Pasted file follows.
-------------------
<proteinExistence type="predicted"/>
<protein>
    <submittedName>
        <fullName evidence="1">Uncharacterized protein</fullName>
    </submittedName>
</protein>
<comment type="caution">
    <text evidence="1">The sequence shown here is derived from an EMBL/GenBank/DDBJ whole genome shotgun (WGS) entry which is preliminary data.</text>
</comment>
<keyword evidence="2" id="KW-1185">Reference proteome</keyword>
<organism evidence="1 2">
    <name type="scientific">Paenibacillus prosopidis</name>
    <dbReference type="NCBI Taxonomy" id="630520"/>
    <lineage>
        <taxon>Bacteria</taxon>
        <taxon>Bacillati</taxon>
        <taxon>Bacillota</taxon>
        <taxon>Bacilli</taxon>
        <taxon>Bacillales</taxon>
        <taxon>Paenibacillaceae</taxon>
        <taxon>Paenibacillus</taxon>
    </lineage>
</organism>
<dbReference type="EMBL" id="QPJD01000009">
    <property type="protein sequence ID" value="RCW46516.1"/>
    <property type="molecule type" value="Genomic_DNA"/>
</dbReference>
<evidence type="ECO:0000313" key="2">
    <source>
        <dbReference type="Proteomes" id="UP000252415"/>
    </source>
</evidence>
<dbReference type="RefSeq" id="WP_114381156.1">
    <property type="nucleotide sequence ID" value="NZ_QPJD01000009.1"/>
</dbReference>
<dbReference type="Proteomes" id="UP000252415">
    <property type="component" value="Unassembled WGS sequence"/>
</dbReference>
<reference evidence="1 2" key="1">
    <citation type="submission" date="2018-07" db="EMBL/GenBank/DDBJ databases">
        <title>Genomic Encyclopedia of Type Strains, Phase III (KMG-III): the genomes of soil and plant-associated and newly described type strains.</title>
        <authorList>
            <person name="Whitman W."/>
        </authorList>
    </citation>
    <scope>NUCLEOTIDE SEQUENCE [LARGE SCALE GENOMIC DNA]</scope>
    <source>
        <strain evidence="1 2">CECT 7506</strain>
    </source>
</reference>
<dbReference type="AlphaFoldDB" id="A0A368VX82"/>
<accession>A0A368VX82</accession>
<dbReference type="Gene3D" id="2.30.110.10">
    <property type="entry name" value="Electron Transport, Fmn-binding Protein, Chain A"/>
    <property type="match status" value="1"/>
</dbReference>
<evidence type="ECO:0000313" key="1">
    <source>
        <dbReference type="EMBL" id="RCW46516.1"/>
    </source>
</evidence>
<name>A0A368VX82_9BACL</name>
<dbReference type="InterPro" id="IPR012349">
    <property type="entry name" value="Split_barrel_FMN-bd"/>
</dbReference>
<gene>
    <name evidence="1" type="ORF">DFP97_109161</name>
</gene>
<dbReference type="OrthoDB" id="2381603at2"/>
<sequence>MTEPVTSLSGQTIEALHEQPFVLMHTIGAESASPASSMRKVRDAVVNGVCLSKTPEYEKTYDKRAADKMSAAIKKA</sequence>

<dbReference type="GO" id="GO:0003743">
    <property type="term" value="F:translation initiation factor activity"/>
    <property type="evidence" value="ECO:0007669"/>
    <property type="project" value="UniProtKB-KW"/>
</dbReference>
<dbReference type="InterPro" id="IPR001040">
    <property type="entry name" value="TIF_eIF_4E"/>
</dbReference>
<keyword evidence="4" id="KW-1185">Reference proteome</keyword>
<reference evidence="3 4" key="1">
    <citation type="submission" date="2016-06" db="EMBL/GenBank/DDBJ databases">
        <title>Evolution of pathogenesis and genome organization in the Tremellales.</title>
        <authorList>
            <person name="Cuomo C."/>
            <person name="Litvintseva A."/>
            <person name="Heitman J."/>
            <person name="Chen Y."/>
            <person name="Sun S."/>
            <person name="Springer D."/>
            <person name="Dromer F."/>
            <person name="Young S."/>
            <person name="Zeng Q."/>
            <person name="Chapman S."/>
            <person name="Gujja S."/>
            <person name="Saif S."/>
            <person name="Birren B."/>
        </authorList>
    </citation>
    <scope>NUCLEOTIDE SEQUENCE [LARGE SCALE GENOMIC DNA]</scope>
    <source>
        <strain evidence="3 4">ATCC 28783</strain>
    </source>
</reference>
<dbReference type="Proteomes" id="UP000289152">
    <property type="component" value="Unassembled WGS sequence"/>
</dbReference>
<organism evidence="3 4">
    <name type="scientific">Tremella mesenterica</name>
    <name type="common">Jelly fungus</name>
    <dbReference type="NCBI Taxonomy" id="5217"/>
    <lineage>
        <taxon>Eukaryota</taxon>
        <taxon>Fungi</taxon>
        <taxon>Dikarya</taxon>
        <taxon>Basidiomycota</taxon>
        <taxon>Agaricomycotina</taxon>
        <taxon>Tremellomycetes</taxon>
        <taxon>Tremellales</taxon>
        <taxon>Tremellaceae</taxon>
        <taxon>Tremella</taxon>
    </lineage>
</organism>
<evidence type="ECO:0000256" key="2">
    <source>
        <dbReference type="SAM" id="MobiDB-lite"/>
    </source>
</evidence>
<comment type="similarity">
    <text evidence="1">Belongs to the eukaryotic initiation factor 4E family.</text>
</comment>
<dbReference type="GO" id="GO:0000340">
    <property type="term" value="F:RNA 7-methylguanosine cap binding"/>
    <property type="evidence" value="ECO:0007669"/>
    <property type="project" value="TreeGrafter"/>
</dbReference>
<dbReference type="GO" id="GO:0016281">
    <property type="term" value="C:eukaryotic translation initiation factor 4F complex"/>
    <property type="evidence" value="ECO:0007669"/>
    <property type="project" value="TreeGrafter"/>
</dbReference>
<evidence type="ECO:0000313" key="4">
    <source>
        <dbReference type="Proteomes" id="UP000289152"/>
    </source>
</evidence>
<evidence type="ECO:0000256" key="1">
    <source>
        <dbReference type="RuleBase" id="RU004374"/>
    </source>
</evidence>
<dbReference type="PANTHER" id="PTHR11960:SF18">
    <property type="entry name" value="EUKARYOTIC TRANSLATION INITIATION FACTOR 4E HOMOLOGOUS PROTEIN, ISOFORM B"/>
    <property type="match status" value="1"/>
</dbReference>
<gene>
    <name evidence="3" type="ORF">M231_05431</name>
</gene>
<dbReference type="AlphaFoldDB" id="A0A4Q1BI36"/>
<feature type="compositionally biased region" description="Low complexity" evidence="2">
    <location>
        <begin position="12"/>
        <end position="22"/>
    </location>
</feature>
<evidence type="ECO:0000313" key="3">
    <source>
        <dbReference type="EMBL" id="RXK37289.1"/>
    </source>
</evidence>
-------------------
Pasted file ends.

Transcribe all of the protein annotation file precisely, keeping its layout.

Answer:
<proteinExistence type="predicted"/>
<protein>
    <submittedName>
        <fullName evidence="1">Uncharacterized protein</fullName>
    </submittedName>
</protein>
<comment type="caution">
    <text evidence="1">The sequence shown here is derived from an EMBL/GenBank/DDBJ whole genome shotgun (WGS) entry which is preliminary data.</text>
</comment>
<keyword evidence="2" id="KW-1185">Reference proteome</keyword>
<organism evidence="1 2">
    <name type="scientific">Paenibacillus prosopidis</name>
    <dbReference type="NCBI Taxonomy" id="630520"/>
    <lineage>
        <taxon>Bacteria</taxon>
        <taxon>Bacillati</taxon>
        <taxon>Bacillota</taxon>
        <taxon>Bacilli</taxon>
        <taxon>Bacillales</taxon>
        <taxon>Paenibacillaceae</taxon>
        <taxon>Paenibacillus</taxon>
    </lineage>
</organism>
<dbReference type="EMBL" id="QPJD01000009">
    <property type="protein sequence ID" value="RCW46516.1"/>
    <property type="molecule type" value="Genomic_DNA"/>
</dbReference>
<evidence type="ECO:0000313" key="2">
    <source>
        <dbReference type="Proteomes" id="UP000252415"/>
    </source>
</evidence>
<dbReference type="RefSeq" id="WP_114381156.1">
    <property type="nucleotide sequence ID" value="NZ_QPJD01000009.1"/>
</dbReference>
<dbReference type="Proteomes" id="UP000252415">
    <property type="component" value="Unassembled WGS sequence"/>
</dbReference>
<reference evidence="1 2" key="1">
    <citation type="submission" date="2018-07" db="EMBL/GenBank/DDBJ databases">
        <title>Genomic Encyclopedia of Type Strains, Phase III (KMG-III): the genomes of soil and plant-associated and newly described type strains.</title>
        <authorList>
            <person name="Whitman W."/>
        </authorList>
    </citation>
    <scope>NUCLEOTIDE SEQUENCE [LARGE SCALE GENOMIC DNA]</scope>
    <source>
        <strain evidence="1 2">CECT 7506</strain>
    </source>
</reference>
<dbReference type="AlphaFoldDB" id="A0A368VX82"/>
<accession>A0A368VX82</accession>
<dbReference type="Gene3D" id="2.30.110.10">
    <property type="entry name" value="Electron Transport, Fmn-binding Protein, Chain A"/>
    <property type="match status" value="1"/>
</dbReference>
<evidence type="ECO:0000313" key="1">
    <source>
        <dbReference type="EMBL" id="RCW46516.1"/>
    </source>
</evidence>
<name>A0A368VX82_9BACL</name>
<dbReference type="InterPro" id="IPR012349">
    <property type="entry name" value="Split_barrel_FMN-bd"/>
</dbReference>
<gene>
    <name evidence="1" type="ORF">DFP97_109161</name>
</gene>
<dbReference type="OrthoDB" id="2381603at2"/>
<sequence>MTEPVTSLSGQTIEALHEQPFVLMHTIGAESASPASSMRKVRDAVVNGVCLSKTPEYEKTYDKRAADKMSAAIKKA</sequence>

<dbReference type="GO" id="GO:0003743">
    <property type="term" value="F:translation initiation factor activity"/>
    <property type="evidence" value="ECO:0007669"/>
    <property type="project" value="UniProtKB-KW"/>
</dbReference>
<dbReference type="InterPro" id="IPR001040">
    <property type="entry name" value="TIF_eIF_4E"/>
</dbReference>
<keyword evidence="4" id="KW-1185">Reference proteome</keyword>
<reference evidence="3 4" key="1">
    <citation type="submission" date="2016-06" db="EMBL/GenBank/DDBJ databases">
        <title>Evolution of pathogenesis and genome organization in the Tremellales.</title>
        <authorList>
            <person name="Cuomo C."/>
            <person name="Litvintseva A."/>
            <person name="Heitman J."/>
            <person name="Chen Y."/>
            <person name="Sun S."/>
            <person name="Springer D."/>
            <person name="Dromer F."/>
            <person name="Young S."/>
            <person name="Zeng Q."/>
            <person name="Chapman S."/>
            <person name="Gujja S."/>
            <person name="Saif S."/>
            <person name="Birren B."/>
        </authorList>
    </citation>
    <scope>NUCLEOTIDE SEQUENCE [LARGE SCALE GENOMIC DNA]</scope>
    <source>
        <strain evidence="3 4">ATCC 28783</strain>
    </source>
</reference>
<dbReference type="Proteomes" id="UP000289152">
    <property type="component" value="Unassembled WGS sequence"/>
</dbReference>
<organism evidence="3 4">
    <name type="scientific">Tremella mesenterica</name>
    <name type="common">Jelly fungus</name>
    <dbReference type="NCBI Taxonomy" id="5217"/>
    <lineage>
        <taxon>Eukaryota</taxon>
        <taxon>Fungi</taxon>
        <taxon>Dikarya</taxon>
        <taxon>Basidiomycota</taxon>
        <taxon>Agaricomycotina</taxon>
        <taxon>Tremellomycetes</taxon>
        <taxon>Tremellales</taxon>
        <taxon>Tremellaceae</taxon>
        <taxon>Tremella</taxon>
    </lineage>
</organism>
<evidence type="ECO:0000256" key="2">
    <source>
        <dbReference type="SAM" id="MobiDB-lite"/>
    </source>
</evidence>
<comment type="similarity">
    <text evidence="1">Belongs to the eukaryotic initiation factor 4E family.</text>
</comment>
<dbReference type="GO" id="GO:0000340">
    <property type="term" value="F:RNA 7-methylguanosine cap binding"/>
    <property type="evidence" value="ECO:0007669"/>
    <property type="project" value="TreeGrafter"/>
</dbReference>
<dbReference type="GO" id="GO:0016281">
    <property type="term" value="C:eukaryotic translation initiation factor 4F complex"/>
    <property type="evidence" value="ECO:0007669"/>
    <property type="project" value="TreeGrafter"/>
</dbReference>
<evidence type="ECO:0000313" key="4">
    <source>
        <dbReference type="Proteomes" id="UP000289152"/>
    </source>
</evidence>
<evidence type="ECO:0000256" key="1">
    <source>
        <dbReference type="RuleBase" id="RU004374"/>
    </source>
</evidence>
<dbReference type="PANTHER" id="PTHR11960:SF18">
    <property type="entry name" value="EUKARYOTIC TRANSLATION INITIATION FACTOR 4E HOMOLOGOUS PROTEIN, ISOFORM B"/>
    <property type="match status" value="1"/>
</dbReference>
<gene>
    <name evidence="3" type="ORF">M231_05431</name>
</gene>
<dbReference type="AlphaFoldDB" id="A0A4Q1BI36"/>
<feature type="compositionally biased region" description="Low complexity" evidence="2">
    <location>
        <begin position="12"/>
        <end position="22"/>
    </location>
</feature>
<evidence type="ECO:0000313" key="3">
    <source>
        <dbReference type="EMBL" id="RXK37289.1"/>
    </source>
</evidence>